"Theatre breaks the walls prisoners have constructed around themselves when they have been sentenced. It is therapeutic," said theatre-personality Hulugappa Kattimani, during the inauguration ceremony.
In their impeccable dialogues, choreographed moves and a dramatic flair, it is easy to forget that the artistes on stage had been convicted for serious crimes.
During the production of William Shakespeare’s King Lear, which was translated into Kannada and showcased here on Monday, around 80 inmates of Bangalore, Belgaum, Dharwad, and Mysore prisons shed their convict image and instead embraced their dramatic roles with ease.
“Theatre breaks the walls prisoners have constructed around themselves when they have been sentenced. It is therapeutic,” said theatre-personality Hulugappa Kattimani, during the inauguration ceremony. His organisation Sankalpa started the initiative to train prisoners in theatre. The aim, he said, was to change society’s image of themselves and to change the prisoner’s image of themselves.
He said that although many people had asked him if he ever feared the inmates of escaping during a production, Mr. Kattimani said: “When a reporter has asked that, a prisoner shot back saying that if he escaped, there was no one who could replace his role in the play.”
He added that staging a play in Mangalore was in some way a tribute to his guru B.V. Karanth, who was born in Bantwal taluk.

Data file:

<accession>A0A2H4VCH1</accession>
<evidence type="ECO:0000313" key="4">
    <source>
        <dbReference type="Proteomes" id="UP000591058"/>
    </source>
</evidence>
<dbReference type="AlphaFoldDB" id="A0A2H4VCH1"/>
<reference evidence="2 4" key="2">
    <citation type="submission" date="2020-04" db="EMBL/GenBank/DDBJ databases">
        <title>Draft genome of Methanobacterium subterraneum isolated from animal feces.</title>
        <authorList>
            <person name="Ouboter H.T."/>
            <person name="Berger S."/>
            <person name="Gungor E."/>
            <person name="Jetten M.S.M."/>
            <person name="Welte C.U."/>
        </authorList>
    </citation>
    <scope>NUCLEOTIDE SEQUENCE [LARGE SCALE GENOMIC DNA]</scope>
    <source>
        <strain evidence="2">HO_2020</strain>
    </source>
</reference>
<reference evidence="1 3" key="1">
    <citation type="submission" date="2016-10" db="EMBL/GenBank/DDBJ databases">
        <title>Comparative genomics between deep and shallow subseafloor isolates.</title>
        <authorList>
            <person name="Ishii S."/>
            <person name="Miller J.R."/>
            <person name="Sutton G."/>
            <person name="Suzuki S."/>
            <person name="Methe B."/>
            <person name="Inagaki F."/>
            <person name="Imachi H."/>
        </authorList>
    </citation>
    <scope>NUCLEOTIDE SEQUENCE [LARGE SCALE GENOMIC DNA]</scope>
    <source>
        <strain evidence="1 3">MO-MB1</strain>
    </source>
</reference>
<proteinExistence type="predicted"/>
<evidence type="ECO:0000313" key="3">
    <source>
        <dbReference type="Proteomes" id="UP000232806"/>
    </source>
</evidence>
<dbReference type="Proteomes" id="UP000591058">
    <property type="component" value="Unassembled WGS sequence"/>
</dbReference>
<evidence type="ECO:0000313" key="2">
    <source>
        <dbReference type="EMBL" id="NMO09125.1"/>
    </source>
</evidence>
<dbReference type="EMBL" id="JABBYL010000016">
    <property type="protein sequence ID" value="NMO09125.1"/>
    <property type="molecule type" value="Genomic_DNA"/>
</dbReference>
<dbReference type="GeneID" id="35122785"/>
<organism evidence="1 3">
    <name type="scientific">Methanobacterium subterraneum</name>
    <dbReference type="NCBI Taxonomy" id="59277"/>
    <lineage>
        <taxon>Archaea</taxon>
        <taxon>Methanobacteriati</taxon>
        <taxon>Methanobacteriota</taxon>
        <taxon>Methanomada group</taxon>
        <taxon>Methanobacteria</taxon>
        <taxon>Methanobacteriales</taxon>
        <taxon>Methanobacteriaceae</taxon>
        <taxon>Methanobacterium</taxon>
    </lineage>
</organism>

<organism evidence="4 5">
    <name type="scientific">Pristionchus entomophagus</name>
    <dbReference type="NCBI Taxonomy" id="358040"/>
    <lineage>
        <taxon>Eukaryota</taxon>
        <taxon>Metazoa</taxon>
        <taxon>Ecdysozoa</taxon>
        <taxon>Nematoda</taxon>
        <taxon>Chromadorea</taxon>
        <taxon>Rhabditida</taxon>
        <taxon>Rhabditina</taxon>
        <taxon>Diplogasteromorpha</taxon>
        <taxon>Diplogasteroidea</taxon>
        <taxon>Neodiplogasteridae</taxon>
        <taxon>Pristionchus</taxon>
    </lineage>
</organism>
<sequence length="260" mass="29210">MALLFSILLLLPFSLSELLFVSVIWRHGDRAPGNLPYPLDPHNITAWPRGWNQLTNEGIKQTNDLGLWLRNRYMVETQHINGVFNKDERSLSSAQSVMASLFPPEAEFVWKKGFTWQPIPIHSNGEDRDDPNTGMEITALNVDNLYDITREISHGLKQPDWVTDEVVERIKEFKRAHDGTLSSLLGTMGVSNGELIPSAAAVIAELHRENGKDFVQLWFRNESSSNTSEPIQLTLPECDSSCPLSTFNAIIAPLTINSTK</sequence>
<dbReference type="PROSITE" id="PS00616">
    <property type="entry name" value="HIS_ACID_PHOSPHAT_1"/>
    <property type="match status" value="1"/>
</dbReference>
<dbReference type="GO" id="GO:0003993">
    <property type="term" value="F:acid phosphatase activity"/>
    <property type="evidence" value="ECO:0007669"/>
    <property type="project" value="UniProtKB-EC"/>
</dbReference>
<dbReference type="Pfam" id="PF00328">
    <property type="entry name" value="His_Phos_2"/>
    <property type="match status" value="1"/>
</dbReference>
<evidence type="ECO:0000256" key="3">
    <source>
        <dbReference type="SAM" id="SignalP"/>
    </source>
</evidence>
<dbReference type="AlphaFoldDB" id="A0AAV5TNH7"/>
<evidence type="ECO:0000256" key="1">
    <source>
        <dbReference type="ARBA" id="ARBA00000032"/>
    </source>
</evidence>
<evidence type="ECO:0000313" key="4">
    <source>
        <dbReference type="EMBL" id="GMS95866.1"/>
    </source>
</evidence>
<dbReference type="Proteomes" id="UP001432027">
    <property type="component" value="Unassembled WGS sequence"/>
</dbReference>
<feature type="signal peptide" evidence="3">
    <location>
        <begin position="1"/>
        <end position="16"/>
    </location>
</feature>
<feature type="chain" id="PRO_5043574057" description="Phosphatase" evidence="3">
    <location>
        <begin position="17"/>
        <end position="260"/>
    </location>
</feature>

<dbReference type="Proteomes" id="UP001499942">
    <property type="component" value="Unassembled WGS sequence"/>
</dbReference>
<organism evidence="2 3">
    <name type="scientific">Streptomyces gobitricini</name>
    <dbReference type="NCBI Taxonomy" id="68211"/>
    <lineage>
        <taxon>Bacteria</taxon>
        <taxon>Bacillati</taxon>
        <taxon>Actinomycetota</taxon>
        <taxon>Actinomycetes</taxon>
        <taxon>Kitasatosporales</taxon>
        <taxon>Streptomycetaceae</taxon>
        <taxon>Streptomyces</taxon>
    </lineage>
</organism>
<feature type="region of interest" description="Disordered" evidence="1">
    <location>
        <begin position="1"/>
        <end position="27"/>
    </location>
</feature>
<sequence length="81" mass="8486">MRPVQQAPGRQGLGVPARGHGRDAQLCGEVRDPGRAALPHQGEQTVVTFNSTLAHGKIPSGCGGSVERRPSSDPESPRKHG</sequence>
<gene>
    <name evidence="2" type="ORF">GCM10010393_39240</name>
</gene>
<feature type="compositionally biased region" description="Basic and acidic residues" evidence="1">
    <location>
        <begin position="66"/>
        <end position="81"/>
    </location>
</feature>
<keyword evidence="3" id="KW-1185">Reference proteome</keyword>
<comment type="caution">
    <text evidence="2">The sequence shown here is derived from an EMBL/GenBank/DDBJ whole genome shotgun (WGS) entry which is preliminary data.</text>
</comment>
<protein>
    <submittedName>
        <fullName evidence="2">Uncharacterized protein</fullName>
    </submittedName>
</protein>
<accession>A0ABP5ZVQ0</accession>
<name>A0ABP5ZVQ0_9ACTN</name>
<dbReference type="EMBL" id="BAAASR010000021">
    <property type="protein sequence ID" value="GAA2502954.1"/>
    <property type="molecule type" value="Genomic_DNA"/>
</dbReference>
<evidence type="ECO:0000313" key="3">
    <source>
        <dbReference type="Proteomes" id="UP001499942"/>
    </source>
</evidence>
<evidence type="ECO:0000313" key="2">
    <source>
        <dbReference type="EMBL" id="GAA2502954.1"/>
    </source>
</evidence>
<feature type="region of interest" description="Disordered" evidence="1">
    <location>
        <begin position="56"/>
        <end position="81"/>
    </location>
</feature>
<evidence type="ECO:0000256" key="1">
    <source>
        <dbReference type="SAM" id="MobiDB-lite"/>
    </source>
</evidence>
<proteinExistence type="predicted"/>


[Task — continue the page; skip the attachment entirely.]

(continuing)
While commending the initiative, Superintendent of Police Abhishek Goyal and Mangalore City Commissioner of Police Seemant Kumar Singh said the play would give the inmates a chance to forget the past and showcase their talents.
The inauguration of the four-day theatre festival started with the distribution of bags as well as cheques of Rs. 25,000 given to 43 children of police personnel in the district for having secured high marks in their II Pre-University or class 10 examinations by industrialist Ronald Colaco and his son Nigel Colaco. Lamenting that initiatives to involve private companies to invest in the police infrastructure were lacking, Ronald Colaso said: “The police department is crucial to the running of the country, and yet police stations are small, overcrowded, with no facilities or even enough chairs and tables. I thought that by asking multinational companies to invest, better police stations could be built. But there has been no participation from the private companies here.”
Echoing the sentiment, Pratap Reddy, Inspector-General of Police (Western Range), said for the police to work efficiently, it was imperative for the corporations, artistes, and society in general to participate and aid the police.